Abbott partners with six community groups, including the YMCA, to address child-care needs. In the last two years, the company has awarded $122,000 in grants worth between $500 and $5,000 to 45 child-care providers in communities where Abbott employees live, including Kenosha, Wis. Abbott's community-based programs serve 1,884; only 399 of them are Abbott children.
A couple of years ago, Abbott surveyed employees to assess their needs. "Two things came back. Flexibility and support from the company and child care," said Sharon Larkin, who heads up Abbott's diversity, inclusion and work-life program.
Abbott built a child-care center on site two years ago that can accommodate up to 720 kids. It offers a kindergarten program and has a room reserved for before- and after-school care for kids ages 6 to 12 called the Lodge. The company also holds a summer camp fair for employees every spring, inviting more than three dozen providers.
Laura Lee Tussing, senior compliance quality engineer at Abbott, plans to send her oldest son, Adam, 12, to Abbott's Summer of Service camp next year, a program started with a local school district where kids can volunteer in the community while their parents are at work.
Tussing said she has always believed that parents need more help raising children during adolescence, when youths are likely to be exposed to outside influences that can be negative.
"At this point in time, especially for my older one, they need direction," said Tussing, who is married and has another son, Doug, who is 11.
Some companies have extended their after-school outreach nationwide. J.C. Penney Co., for instance, in 2000 created the Afterschool Fund, a public charity that supports four after-school child-care providers: the YMCA, the Boys and Girls Clubs of America, 4-H Clubs and Junior Achievement, as well as the Afterschool Alliance. The company has donated a total of $30 million, according to Ed Solczak, vice president of the fund.
Though the program wasn't designed specifically for Penney employees, Barbara Dicks, a project specialist at Penney's corporate office in Plano, Texas, said she benefits from it.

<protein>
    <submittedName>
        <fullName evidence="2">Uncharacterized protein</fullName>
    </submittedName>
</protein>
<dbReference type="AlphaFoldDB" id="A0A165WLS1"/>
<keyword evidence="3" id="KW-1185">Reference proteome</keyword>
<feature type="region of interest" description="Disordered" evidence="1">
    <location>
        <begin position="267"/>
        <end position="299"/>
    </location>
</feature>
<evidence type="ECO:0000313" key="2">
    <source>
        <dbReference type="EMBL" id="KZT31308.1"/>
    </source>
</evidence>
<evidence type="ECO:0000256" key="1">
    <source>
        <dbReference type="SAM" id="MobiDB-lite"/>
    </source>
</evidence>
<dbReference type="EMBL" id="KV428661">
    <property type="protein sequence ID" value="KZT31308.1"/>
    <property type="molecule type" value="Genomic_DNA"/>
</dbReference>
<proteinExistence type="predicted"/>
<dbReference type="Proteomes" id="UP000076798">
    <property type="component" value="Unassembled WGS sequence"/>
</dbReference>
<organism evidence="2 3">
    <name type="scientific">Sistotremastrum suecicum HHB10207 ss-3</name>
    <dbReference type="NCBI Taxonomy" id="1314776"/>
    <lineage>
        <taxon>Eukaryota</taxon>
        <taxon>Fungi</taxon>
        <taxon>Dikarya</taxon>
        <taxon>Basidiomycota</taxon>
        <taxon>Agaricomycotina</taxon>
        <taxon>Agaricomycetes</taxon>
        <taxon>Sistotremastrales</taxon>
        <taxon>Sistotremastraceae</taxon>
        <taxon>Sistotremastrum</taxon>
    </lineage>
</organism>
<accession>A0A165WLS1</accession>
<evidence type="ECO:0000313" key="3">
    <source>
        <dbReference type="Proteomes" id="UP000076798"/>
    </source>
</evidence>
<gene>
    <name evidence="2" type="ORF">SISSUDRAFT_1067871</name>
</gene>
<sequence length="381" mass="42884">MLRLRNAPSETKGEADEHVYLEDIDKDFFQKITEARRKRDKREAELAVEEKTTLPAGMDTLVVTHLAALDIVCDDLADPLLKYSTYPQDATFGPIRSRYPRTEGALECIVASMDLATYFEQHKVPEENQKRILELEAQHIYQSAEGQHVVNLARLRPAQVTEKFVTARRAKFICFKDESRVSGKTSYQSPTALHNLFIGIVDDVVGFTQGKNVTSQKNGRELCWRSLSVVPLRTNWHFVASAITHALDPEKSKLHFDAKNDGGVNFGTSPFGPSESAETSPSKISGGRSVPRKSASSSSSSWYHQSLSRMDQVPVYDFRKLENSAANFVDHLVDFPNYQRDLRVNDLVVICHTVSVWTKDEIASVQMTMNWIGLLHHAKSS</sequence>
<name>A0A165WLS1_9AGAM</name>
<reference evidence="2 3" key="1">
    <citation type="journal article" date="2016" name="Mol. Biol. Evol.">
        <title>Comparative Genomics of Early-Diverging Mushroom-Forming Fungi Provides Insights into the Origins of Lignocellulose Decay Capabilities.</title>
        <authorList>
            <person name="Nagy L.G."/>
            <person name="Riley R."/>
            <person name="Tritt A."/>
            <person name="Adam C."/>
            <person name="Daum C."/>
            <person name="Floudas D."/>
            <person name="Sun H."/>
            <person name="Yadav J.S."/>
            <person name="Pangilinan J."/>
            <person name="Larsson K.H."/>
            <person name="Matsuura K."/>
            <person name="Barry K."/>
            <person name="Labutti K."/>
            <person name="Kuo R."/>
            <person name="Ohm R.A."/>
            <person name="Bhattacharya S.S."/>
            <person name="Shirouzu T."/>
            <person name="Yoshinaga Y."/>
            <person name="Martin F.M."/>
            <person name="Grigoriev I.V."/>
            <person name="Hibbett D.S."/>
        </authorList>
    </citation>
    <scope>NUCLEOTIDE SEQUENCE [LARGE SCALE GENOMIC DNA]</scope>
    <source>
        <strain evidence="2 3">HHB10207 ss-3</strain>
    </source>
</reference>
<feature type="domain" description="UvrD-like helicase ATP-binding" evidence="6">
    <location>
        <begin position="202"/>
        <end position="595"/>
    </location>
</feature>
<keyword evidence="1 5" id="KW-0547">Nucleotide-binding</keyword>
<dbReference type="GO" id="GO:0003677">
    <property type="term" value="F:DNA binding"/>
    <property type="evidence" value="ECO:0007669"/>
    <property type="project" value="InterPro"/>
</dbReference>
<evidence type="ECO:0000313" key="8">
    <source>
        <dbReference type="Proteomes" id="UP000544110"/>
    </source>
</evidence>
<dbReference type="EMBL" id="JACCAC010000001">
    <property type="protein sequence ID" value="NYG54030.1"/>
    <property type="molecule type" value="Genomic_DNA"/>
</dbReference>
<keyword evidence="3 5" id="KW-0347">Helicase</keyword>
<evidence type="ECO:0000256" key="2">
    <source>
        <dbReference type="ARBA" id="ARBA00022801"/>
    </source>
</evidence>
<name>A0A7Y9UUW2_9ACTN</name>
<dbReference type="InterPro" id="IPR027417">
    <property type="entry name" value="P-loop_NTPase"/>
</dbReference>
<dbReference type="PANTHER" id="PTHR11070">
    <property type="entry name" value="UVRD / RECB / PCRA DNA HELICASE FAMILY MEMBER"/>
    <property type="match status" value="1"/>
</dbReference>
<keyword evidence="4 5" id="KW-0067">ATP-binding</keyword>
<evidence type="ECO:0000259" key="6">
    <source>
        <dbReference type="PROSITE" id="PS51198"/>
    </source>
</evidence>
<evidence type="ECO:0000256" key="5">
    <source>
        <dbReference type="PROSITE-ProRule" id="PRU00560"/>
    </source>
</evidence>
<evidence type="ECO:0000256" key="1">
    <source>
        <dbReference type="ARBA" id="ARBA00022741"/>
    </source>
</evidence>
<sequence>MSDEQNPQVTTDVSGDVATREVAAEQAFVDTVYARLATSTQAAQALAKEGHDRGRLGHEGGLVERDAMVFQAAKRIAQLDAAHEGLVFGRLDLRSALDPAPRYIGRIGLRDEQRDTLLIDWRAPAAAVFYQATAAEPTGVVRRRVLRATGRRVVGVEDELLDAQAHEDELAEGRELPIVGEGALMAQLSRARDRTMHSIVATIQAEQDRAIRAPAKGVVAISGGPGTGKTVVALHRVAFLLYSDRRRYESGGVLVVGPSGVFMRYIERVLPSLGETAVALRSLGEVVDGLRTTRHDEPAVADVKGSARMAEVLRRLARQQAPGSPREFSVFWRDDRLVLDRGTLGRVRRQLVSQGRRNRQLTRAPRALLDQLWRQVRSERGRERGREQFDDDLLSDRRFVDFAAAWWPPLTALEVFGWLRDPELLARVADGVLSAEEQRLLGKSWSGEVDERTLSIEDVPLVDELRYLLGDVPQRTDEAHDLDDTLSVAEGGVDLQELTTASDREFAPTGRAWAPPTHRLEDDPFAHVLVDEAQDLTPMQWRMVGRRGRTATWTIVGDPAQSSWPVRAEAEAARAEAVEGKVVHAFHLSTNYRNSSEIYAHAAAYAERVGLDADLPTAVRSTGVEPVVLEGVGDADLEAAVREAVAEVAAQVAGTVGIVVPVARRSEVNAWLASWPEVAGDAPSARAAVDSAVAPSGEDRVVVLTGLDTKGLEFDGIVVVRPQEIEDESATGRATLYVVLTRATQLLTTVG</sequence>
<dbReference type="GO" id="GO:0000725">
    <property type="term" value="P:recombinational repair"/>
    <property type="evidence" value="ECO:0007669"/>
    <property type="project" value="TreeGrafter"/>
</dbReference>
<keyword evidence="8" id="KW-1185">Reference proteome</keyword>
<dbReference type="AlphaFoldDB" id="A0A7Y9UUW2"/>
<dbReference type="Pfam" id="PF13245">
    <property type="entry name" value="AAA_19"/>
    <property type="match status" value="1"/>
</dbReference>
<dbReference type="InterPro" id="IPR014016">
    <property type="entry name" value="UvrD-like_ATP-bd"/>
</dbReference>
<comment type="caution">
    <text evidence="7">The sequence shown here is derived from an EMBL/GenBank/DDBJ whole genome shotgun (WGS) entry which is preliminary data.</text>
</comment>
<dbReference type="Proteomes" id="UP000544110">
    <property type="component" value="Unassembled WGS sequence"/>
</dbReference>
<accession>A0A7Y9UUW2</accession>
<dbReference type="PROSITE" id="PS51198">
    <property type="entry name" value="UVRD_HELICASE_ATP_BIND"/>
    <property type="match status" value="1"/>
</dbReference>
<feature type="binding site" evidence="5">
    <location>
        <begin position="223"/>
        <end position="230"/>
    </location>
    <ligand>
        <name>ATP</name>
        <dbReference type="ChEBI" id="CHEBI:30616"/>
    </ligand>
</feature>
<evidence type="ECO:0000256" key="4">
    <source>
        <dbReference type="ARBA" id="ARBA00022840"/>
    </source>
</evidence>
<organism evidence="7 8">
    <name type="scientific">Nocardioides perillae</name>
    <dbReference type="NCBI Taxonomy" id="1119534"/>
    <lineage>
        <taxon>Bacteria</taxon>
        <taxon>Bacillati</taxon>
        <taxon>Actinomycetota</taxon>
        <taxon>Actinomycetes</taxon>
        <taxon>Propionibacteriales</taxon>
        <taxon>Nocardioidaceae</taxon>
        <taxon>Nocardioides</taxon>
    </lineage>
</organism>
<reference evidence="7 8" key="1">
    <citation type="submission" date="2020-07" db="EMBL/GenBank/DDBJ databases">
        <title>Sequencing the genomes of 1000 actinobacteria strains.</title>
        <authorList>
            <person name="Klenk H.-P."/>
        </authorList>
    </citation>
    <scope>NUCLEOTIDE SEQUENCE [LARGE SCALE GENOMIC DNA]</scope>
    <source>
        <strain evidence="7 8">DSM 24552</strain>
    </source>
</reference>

Dicks is a single grandmother who is raising her 7-year-old grandson, Quincy Tunstall. When the boy first came to live with Dicks, he wasn't old enough to start kindergarten, so she enrolled him in the YMCA's all-day program. Now, Quincy, a first-grader, goes there after school and Dicks picks him up around 5:15 p.m.
"With the flexibility I have in my workplace and the YMCA program, I'm pretty well covered," Dicks said.
To be successful, programs need support from the senior levels of management, advocates say. At Abbott Laboratories, CEO Miles White delivered the message in a letter and in subsequent e-mails to employees, Larkin said.
At IBM, Fako didn't have to look any further than her boss for support. Dan Pelino, regional vice president for IBM, coaches soccer and basketball in Hinsdale, Ill., for his daughters, Kathryn, 11, and Megan, 10. He sometimes has to leave work for two to three hours twice a week for practices.
"This past fall, I only missed two practices," Pelino said.
Pelino's wife doesn't work, so someone is always there for the girls after school. For Pelino, flexibility is about making the best use of precious time.
"It's so important, at those ages, to have whatever bonding experience I can have. When they get a little older, they might not care as much."